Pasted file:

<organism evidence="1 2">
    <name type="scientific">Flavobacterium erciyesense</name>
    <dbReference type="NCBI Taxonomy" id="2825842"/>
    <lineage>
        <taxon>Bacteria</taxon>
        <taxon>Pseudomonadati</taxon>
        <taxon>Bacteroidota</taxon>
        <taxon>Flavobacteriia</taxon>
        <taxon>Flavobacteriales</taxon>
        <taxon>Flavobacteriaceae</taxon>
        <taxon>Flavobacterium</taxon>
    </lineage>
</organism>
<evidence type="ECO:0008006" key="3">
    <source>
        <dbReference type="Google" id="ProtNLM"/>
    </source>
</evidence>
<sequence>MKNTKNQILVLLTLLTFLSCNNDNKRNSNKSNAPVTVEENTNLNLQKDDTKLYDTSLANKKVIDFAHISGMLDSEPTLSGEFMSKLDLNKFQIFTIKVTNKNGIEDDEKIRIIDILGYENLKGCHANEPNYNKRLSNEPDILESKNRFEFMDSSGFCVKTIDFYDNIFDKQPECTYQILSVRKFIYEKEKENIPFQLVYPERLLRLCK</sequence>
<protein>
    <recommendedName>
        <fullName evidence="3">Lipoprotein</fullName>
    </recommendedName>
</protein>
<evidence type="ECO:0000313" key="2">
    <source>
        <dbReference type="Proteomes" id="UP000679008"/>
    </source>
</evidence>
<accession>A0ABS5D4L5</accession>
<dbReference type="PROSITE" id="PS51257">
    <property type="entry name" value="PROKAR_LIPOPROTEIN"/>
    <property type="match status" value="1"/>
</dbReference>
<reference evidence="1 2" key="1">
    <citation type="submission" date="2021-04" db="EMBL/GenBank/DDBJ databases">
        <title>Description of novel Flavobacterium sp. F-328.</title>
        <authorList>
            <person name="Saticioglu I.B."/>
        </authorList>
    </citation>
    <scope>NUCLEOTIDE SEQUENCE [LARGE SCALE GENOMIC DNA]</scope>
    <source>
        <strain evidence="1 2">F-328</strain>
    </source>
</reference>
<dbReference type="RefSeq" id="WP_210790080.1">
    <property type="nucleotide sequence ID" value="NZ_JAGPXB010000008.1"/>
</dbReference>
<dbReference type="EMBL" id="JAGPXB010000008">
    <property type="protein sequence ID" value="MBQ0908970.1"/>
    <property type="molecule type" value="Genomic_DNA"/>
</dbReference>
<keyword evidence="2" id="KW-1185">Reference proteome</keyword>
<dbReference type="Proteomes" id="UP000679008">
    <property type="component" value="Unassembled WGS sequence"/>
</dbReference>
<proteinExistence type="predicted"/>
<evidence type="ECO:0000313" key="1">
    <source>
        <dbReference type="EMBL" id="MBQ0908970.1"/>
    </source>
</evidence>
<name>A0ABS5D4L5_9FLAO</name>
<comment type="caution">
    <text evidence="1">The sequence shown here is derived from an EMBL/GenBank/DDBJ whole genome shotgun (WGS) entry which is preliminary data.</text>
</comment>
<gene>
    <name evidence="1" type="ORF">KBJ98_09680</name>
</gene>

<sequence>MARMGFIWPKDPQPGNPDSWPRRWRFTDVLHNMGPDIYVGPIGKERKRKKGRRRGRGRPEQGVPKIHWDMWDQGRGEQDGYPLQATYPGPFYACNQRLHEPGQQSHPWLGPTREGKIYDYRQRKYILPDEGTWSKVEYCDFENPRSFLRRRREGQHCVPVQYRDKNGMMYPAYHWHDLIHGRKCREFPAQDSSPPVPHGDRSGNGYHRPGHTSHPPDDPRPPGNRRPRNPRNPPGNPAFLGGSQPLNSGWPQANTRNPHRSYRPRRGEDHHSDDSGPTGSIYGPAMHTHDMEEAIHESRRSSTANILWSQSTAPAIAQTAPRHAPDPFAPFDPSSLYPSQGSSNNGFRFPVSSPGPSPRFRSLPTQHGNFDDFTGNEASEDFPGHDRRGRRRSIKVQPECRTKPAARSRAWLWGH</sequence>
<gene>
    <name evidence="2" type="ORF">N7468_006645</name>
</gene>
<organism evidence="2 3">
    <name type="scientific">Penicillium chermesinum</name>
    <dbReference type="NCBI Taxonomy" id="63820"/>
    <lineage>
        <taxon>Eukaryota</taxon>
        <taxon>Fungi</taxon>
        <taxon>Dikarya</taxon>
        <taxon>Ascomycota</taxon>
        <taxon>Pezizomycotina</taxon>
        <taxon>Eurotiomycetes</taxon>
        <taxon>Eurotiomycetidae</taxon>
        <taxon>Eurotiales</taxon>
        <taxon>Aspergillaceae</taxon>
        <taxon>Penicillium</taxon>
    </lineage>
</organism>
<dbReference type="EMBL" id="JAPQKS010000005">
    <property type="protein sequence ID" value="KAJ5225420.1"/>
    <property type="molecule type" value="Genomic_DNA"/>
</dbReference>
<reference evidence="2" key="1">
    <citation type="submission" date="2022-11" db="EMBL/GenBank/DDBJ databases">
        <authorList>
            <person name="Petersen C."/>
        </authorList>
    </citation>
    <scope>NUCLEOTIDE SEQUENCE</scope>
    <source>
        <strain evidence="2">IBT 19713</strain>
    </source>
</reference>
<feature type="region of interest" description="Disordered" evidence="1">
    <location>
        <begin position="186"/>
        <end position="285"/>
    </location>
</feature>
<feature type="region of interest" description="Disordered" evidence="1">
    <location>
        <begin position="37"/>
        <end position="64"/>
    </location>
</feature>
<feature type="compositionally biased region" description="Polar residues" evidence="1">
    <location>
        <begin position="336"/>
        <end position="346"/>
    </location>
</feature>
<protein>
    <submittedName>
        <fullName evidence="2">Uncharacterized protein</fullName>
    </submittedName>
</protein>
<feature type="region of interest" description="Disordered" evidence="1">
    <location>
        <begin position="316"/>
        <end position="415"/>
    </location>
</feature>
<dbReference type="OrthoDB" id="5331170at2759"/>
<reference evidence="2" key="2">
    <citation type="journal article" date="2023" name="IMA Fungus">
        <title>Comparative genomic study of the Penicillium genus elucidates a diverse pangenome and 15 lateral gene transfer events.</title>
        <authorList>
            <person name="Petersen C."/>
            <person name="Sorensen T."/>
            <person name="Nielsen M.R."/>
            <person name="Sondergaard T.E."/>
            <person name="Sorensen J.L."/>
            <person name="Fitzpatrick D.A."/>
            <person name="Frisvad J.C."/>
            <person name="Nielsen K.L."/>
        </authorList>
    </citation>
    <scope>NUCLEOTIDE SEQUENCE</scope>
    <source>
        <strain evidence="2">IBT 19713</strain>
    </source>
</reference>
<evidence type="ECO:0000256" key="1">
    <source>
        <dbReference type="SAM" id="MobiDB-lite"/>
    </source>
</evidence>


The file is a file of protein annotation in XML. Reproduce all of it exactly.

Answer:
<organism evidence="1 2">
    <name type="scientific">Flavobacterium erciyesense</name>
    <dbReference type="NCBI Taxonomy" id="2825842"/>
    <lineage>
        <taxon>Bacteria</taxon>
        <taxon>Pseudomonadati</taxon>
        <taxon>Bacteroidota</taxon>
        <taxon>Flavobacteriia</taxon>
        <taxon>Flavobacteriales</taxon>
        <taxon>Flavobacteriaceae</taxon>
        <taxon>Flavobacterium</taxon>
    </lineage>
</organism>
<evidence type="ECO:0008006" key="3">
    <source>
        <dbReference type="Google" id="ProtNLM"/>
    </source>
</evidence>
<sequence>MKNTKNQILVLLTLLTFLSCNNDNKRNSNKSNAPVTVEENTNLNLQKDDTKLYDTSLANKKVIDFAHISGMLDSEPTLSGEFMSKLDLNKFQIFTIKVTNKNGIEDDEKIRIIDILGYENLKGCHANEPNYNKRLSNEPDILESKNRFEFMDSSGFCVKTIDFYDNIFDKQPECTYQILSVRKFIYEKEKENIPFQLVYPERLLRLCK</sequence>
<protein>
    <recommendedName>
        <fullName evidence="3">Lipoprotein</fullName>
    </recommendedName>
</protein>
<evidence type="ECO:0000313" key="2">
    <source>
        <dbReference type="Proteomes" id="UP000679008"/>
    </source>
</evidence>
<accession>A0ABS5D4L5</accession>
<dbReference type="PROSITE" id="PS51257">
    <property type="entry name" value="PROKAR_LIPOPROTEIN"/>
    <property type="match status" value="1"/>
</dbReference>
<reference evidence="1 2" key="1">
    <citation type="submission" date="2021-04" db="EMBL/GenBank/DDBJ databases">
        <title>Description of novel Flavobacterium sp. F-328.</title>
        <authorList>
            <person name="Saticioglu I.B."/>
        </authorList>
    </citation>
    <scope>NUCLEOTIDE SEQUENCE [LARGE SCALE GENOMIC DNA]</scope>
    <source>
        <strain evidence="1 2">F-328</strain>
    </source>
</reference>
<dbReference type="RefSeq" id="WP_210790080.1">
    <property type="nucleotide sequence ID" value="NZ_JAGPXB010000008.1"/>
</dbReference>
<dbReference type="EMBL" id="JAGPXB010000008">
    <property type="protein sequence ID" value="MBQ0908970.1"/>
    <property type="molecule type" value="Genomic_DNA"/>
</dbReference>
<keyword evidence="2" id="KW-1185">Reference proteome</keyword>
<dbReference type="Proteomes" id="UP000679008">
    <property type="component" value="Unassembled WGS sequence"/>
</dbReference>
<proteinExistence type="predicted"/>
<evidence type="ECO:0000313" key="1">
    <source>
        <dbReference type="EMBL" id="MBQ0908970.1"/>
    </source>
</evidence>
<name>A0ABS5D4L5_9FLAO</name>
<comment type="caution">
    <text evidence="1">The sequence shown here is derived from an EMBL/GenBank/DDBJ whole genome shotgun (WGS) entry which is preliminary data.</text>
</comment>
<gene>
    <name evidence="1" type="ORF">KBJ98_09680</name>
</gene>

<sequence>MARMGFIWPKDPQPGNPDSWPRRWRFTDVLHNMGPDIYVGPIGKERKRKKGRRRGRGRPEQGVPKIHWDMWDQGRGEQDGYPLQATYPGPFYACNQRLHEPGQQSHPWLGPTREGKIYDYRQRKYILPDEGTWSKVEYCDFENPRSFLRRRREGQHCVPVQYRDKNGMMYPAYHWHDLIHGRKCREFPAQDSSPPVPHGDRSGNGYHRPGHTSHPPDDPRPPGNRRPRNPRNPPGNPAFLGGSQPLNSGWPQANTRNPHRSYRPRRGEDHHSDDSGPTGSIYGPAMHTHDMEEAIHESRRSSTANILWSQSTAPAIAQTAPRHAPDPFAPFDPSSLYPSQGSSNNGFRFPVSSPGPSPRFRSLPTQHGNFDDFTGNEASEDFPGHDRRGRRRSIKVQPECRTKPAARSRAWLWGH</sequence>
<gene>
    <name evidence="2" type="ORF">N7468_006645</name>
</gene>
<organism evidence="2 3">
    <name type="scientific">Penicillium chermesinum</name>
    <dbReference type="NCBI Taxonomy" id="63820"/>
    <lineage>
        <taxon>Eukaryota</taxon>
        <taxon>Fungi</taxon>
        <taxon>Dikarya</taxon>
        <taxon>Ascomycota</taxon>
        <taxon>Pezizomycotina</taxon>
        <taxon>Eurotiomycetes</taxon>
        <taxon>Eurotiomycetidae</taxon>
        <taxon>Eurotiales</taxon>
        <taxon>Aspergillaceae</taxon>
        <taxon>Penicillium</taxon>
    </lineage>
</organism>
<dbReference type="EMBL" id="JAPQKS010000005">
    <property type="protein sequence ID" value="KAJ5225420.1"/>
    <property type="molecule type" value="Genomic_DNA"/>
</dbReference>
<reference evidence="2" key="1">
    <citation type="submission" date="2022-11" db="EMBL/GenBank/DDBJ databases">
        <authorList>
            <person name="Petersen C."/>
        </authorList>
    </citation>
    <scope>NUCLEOTIDE SEQUENCE</scope>
    <source>
        <strain evidence="2">IBT 19713</strain>
    </source>
</reference>
<feature type="region of interest" description="Disordered" evidence="1">
    <location>
        <begin position="186"/>
        <end position="285"/>
    </location>
</feature>
<feature type="region of interest" description="Disordered" evidence="1">
    <location>
        <begin position="37"/>
        <end position="64"/>
    </location>
</feature>
<feature type="compositionally biased region" description="Polar residues" evidence="1">
    <location>
        <begin position="336"/>
        <end position="346"/>
    </location>
</feature>
<protein>
    <submittedName>
        <fullName evidence="2">Uncharacterized protein</fullName>
    </submittedName>
</protein>
<feature type="region of interest" description="Disordered" evidence="1">
    <location>
        <begin position="316"/>
        <end position="415"/>
    </location>
</feature>
<dbReference type="OrthoDB" id="5331170at2759"/>
<reference evidence="2" key="2">
    <citation type="journal article" date="2023" name="IMA Fungus">
        <title>Comparative genomic study of the Penicillium genus elucidates a diverse pangenome and 15 lateral gene transfer events.</title>
        <authorList>
            <person name="Petersen C."/>
            <person name="Sorensen T."/>
            <person name="Nielsen M.R."/>
            <person name="Sondergaard T.E."/>
            <person name="Sorensen J.L."/>
            <person name="Fitzpatrick D.A."/>
            <person name="Frisvad J.C."/>
            <person name="Nielsen K.L."/>
        </authorList>
    </citation>
    <scope>NUCLEOTIDE SEQUENCE</scope>
    <source>
        <strain evidence="2">IBT 19713</strain>
    </source>
</reference>
<evidence type="ECO:0000256" key="1">
    <source>
        <dbReference type="SAM" id="MobiDB-lite"/>
    </source>
</evidence>